Love knitting cute monsters? Rebecca Danger’s Big Book of Knitted Monsters has been on the wish-list of every monster-knitter I know! And for good reason: it’s packed full of adorable monster patterns. This book isn’t for every knitter out there, so you’ll want to skip down to reading my review to see if it’s for you. But first, I want to show off the cutie I knitted from the book!

Hugo the Couch Monster

I couldn’t wait to break into the book and make a monster of my own! I chose Hugo the Couch Monster… he’s a real cutie! Since all of the patterns in the book are ‘any size, any yarn’ patterns… I was pleased to use up some of my stash! Hooray!

The book recommends using magic loop, but I’m a two-circulars sort-of-girl, and that technique worked out just fine!

And I’m very happy with my resulting cutie!

What do you think?

The Review

If you’re familiar with Rebecca Danger and her adorable monster patterns, then you know what this book is about! Big Book of Knitted Monsters contains 20 patterns for cuddly monsters that you can customize to be any size you’d like.

Besides the cuteness of the monsters, one of the big strengths of this book is the variety of yarns that are used to make the samples. Rebecca says in the introduction that the monsters can be knitted with any thickness yarn (and the appropriate sized needle), and she demonstrates the flexibility of her patterns throughout the book. Every monster in the book is knitted in at least two yarns: often a bulky yarn and a worsted weight yarn. It’s really great that you’re able to see how the pattern works up in different yarn choices… gets your creativity flowing!

One of the weaknesses of this book is the lack of detailed introductory and finishing information. I know why there isn’t: Martingale (the publisher) imposes an 80 page limit on its books. So of course, if you have a book with 20 different patterns, there isn’t much room for details. There are very helpful photographs sprinkled throughout the book, which I appreciate… but there are a few spots where you’re left to fill in the gaps. You’ll be instructed to ‘sew the arms on using a whipstitch’, but the exact positioning of the arms is up to you to sort out from the photograph (or maybe, your own creativity!).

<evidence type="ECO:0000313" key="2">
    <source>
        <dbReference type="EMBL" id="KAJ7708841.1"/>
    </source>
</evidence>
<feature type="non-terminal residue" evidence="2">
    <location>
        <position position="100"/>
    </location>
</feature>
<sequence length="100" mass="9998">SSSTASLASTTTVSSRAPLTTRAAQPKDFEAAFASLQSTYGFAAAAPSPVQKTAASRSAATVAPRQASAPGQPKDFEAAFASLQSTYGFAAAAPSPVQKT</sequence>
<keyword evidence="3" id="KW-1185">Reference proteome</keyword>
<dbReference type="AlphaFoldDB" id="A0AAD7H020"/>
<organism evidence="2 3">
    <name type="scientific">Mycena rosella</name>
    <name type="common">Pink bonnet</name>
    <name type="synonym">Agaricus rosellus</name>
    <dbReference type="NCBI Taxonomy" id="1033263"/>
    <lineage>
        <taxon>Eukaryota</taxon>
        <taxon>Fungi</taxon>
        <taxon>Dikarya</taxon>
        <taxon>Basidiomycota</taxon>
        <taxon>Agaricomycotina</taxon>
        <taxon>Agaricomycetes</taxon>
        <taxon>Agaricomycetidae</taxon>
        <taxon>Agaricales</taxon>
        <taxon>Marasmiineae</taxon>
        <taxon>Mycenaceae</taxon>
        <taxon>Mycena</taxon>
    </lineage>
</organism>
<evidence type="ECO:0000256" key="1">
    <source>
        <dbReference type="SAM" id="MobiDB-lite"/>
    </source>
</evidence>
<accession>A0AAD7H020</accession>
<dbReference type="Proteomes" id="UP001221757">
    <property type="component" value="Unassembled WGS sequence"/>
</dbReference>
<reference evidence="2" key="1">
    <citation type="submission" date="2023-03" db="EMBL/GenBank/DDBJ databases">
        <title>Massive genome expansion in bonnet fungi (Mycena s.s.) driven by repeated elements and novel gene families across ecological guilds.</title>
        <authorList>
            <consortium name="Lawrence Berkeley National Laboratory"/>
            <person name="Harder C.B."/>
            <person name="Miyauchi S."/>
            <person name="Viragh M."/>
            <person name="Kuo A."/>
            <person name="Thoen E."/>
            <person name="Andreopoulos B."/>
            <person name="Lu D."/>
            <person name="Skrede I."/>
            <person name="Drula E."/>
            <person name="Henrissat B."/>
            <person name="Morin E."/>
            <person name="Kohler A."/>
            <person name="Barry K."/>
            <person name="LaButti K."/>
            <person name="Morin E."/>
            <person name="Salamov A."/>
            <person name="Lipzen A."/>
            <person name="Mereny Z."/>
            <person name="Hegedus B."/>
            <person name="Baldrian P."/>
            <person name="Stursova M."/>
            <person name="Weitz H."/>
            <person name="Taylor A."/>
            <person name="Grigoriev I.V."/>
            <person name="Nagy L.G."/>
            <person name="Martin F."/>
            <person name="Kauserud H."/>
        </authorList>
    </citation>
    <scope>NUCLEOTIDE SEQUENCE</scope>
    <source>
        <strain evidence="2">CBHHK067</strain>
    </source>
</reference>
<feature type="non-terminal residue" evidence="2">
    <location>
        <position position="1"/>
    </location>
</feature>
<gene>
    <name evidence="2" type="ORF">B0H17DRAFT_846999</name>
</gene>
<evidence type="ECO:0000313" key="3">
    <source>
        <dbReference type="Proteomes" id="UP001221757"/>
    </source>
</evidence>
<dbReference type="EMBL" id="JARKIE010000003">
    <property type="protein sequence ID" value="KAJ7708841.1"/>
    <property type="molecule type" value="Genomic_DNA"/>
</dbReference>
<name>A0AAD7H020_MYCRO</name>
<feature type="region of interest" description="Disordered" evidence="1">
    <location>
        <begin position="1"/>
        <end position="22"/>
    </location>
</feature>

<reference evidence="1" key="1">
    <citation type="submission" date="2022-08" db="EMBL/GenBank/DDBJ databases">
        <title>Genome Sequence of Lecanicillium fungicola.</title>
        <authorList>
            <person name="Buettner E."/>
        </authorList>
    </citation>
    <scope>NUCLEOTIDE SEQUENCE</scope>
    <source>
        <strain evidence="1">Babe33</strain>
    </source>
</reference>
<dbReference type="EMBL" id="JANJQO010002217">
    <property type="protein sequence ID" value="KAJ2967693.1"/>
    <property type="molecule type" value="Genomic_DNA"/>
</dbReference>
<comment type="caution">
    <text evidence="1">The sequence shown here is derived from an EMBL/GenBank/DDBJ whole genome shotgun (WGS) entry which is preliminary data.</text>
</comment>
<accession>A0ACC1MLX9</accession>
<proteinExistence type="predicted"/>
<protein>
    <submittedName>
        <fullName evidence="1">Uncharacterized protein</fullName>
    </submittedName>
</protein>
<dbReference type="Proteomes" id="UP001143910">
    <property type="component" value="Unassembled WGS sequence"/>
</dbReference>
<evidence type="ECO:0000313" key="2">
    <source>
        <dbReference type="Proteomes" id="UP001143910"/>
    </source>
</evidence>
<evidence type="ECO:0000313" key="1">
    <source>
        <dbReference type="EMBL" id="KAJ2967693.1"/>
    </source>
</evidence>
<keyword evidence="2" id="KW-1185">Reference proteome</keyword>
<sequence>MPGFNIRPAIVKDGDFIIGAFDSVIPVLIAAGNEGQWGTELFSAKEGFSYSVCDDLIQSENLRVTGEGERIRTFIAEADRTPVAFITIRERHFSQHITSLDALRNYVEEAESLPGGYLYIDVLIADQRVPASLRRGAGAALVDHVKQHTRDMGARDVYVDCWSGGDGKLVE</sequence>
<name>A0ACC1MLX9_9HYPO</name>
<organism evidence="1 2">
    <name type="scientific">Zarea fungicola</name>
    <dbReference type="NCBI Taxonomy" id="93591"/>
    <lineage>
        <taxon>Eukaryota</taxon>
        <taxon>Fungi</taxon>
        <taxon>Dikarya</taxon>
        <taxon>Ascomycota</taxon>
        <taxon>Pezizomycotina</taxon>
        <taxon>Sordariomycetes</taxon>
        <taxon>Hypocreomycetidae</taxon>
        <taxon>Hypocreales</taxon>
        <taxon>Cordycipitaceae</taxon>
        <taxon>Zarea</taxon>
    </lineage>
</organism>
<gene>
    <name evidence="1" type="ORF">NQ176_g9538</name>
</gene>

Pros

  • The writing in the book is whimsical, playful and enjoyable to read.
  • The monsters are adorable.
  • Each pattern can be knitted in a variety of yarn thicknesses and colorways, so there’s lots of options!
  • Tricky knitting techniques are demonstrated through photographs: which are much clearer than an illustration.
  • If you can knit on double points (or two circulars, or magic loop), you can do almost any of the patterns in this book. Most of the monsters are fairly simple to knit.

Cons

  • The introduction is sparse. It contains information about how to do the magic loop technique, but you’ll need to look at an outside resource if you need help with other knitting techniques.
  • Other reviews I’ve read have been disappointed in the similarity between the various monsters in the book. I, personally, am not too bothered by this… they’re knitted in Rebecca’s signature style, and each one demonstrates a different shape/feature. However, each monster has a glued-on mouth, and I would have liked to have seen one that doesn’t- since glued-on mouths aren’t safe for small children to play with. She mentions in the introduction that the monster would be just as cute with an embroidered mouth, but we don’t ever see one knitted up.

So, if you like monsters and are comfortable with basic knitting techniques (or, at least, feel confident looking for outside help if you need it), then this book is for you! Happy monster knitting!